September 13, 2013

Kelly's Pro Debut Impressive, But Not Uncommon

By - Keith Smith

I don't want to be a killjoy for all the Philadelphia Eagle fans basking in the glow of Chip Kelly's impressive pro debut, but I would send a word of caution; this isn't the first time it's happened to a former college head coach.

Photo by: Alex Brandon
There have been others who wooed the hometown faithful with mountains of hope for the future, only to be figured out sooner rather than later, and then out of the National Football League in just a few short years.

There was another "offensive genius" who everyone thought was a cinch to make it big in the NFL just a few years ago, and his first game didn't disappoint. Steve Spurrier's Washington Redskin team ran 73 plays (four less than the Eagles on Monday night), posted 442 yards of total offense (only one less than Philly), and scored 31 points (two less than Kelly's Eagles) in his professional debut.

The next week, they lost 37-7, and finished the year 7-9. The following season, they started 2-0, only to finish 5-11. That ended his NFL career, and he's now successful back in the college ranks at South Carolina.

How about Barry Switzer? In 1994, his Dallas Cowboys defeated Pittsburgh 26-9 in their opener. Not quite as many points as Kelly and Spurrier, but the other totals were almost identical: 73 plays and 442 yards, same as the Ol' Ball Coach.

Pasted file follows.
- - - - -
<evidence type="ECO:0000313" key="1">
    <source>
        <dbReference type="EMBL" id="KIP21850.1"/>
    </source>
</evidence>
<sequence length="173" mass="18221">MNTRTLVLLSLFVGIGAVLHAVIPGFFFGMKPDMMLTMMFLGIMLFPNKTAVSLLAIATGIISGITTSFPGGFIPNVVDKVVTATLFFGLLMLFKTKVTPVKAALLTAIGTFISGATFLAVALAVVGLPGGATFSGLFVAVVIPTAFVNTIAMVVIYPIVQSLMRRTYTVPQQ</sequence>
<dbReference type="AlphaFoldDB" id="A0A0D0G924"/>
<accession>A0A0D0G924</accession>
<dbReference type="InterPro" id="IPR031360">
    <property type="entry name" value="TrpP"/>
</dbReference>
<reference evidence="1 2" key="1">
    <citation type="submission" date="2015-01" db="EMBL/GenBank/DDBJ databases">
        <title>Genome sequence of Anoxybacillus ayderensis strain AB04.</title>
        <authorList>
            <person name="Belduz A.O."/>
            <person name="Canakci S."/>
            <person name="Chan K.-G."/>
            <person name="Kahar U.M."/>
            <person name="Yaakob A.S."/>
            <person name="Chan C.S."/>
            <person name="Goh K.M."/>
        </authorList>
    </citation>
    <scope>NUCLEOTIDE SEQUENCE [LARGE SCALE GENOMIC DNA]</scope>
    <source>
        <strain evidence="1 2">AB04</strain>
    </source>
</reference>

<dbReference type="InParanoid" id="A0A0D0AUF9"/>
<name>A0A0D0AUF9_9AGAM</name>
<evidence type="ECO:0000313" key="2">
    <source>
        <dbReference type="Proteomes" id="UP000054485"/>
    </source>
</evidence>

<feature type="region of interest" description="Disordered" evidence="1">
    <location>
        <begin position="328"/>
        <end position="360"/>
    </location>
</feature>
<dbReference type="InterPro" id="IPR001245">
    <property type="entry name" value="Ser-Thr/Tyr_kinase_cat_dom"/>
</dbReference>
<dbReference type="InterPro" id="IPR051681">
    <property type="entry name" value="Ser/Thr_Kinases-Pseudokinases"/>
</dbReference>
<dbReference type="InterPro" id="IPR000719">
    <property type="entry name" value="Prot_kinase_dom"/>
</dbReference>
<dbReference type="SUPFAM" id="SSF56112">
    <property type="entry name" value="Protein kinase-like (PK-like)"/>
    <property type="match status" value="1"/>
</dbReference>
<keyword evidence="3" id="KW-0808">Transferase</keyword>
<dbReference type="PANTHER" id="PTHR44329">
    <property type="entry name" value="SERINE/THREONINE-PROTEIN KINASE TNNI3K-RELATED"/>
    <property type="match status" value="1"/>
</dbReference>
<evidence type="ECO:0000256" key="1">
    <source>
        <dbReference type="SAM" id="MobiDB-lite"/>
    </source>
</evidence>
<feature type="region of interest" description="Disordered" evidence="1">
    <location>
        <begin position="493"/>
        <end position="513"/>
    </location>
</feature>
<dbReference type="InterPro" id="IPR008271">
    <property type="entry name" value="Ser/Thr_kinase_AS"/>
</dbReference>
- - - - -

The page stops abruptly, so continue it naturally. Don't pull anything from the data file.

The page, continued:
Switzer's first two years with the Cowboys were successful, taking them to the NFC Championship in '94 and winning the Super Bowl the following year. Out of fairness, Dallas had won the Super Bowl in 1992 and 1993 under Jimmy Johnson, so it's not like Switzer had to overhaul a bad system or anything. In his third year they dropped to 10-6 and exited the playoffs early, and in his fourth season they fell to 6-10 and Switzer was shown the door.

Then, there is who most currently consider the best coach in college football, Nick Saban. His debut in Miami was a hot start, too. Saban's team only ran 69 plays, but steamrolled 426 total yards and 34 points on Denver. In Week 2, they lost 17-7 to the Jets, and then dropped to 3-7 before winning their final 6 games and narrowly missing the playoffs at 9-7. In year two, after everyone expected them to contend for the playoffs, the Dolphins limped home to a 6-10 record, Saban's only losing campaign as a head coach. He took the Alabama job as soon as the season ended.

So where does that leave Kelly? It's too early to say. He has a better personnel fit at quarterback with Michael Vick than the others did with their particular offenses. But Vick was hit a lot in Monday's contest, and has been somewhat of a delicate flower in the past, so how long can he stay healthy?

There are a few promising things about Kelly's win that stand out, though. They did the majority of the damage running the football, which is still a necessity, even in the now pass-happy NFL. LeSean McCoy lit it up for 184 yards on 31 carries. Vick added 54 rushing yards and another 203 through the air, a pretty balanced attack all-around. That is the key to this offense. You can rack up a ton of rushing yards, as long as you have the threat of a decent passing game. You don't have to pass for 400 yards for this system to thrive, which is a fairly common misconception.

Likewise, you can't just run from that formation, either. You have to hit a few passes to open up running lanes, and vice versa.

We'll see what the future holds for Kelly. Does he go the way of Spurrier and Saban and head back to college, or will he turn out more like Pete Carroll and find success at the next level? Only time (and wins) will tell.


  1. He's almost destined to fail. College coaches always do at the pro level.

  2. Week 1 was a fluke. They'll come back down to earth soon enough.

  3. He's got a chance at having prolonged success. Harbaugh and Carroll made the adjustment from college to pros, so it can be done.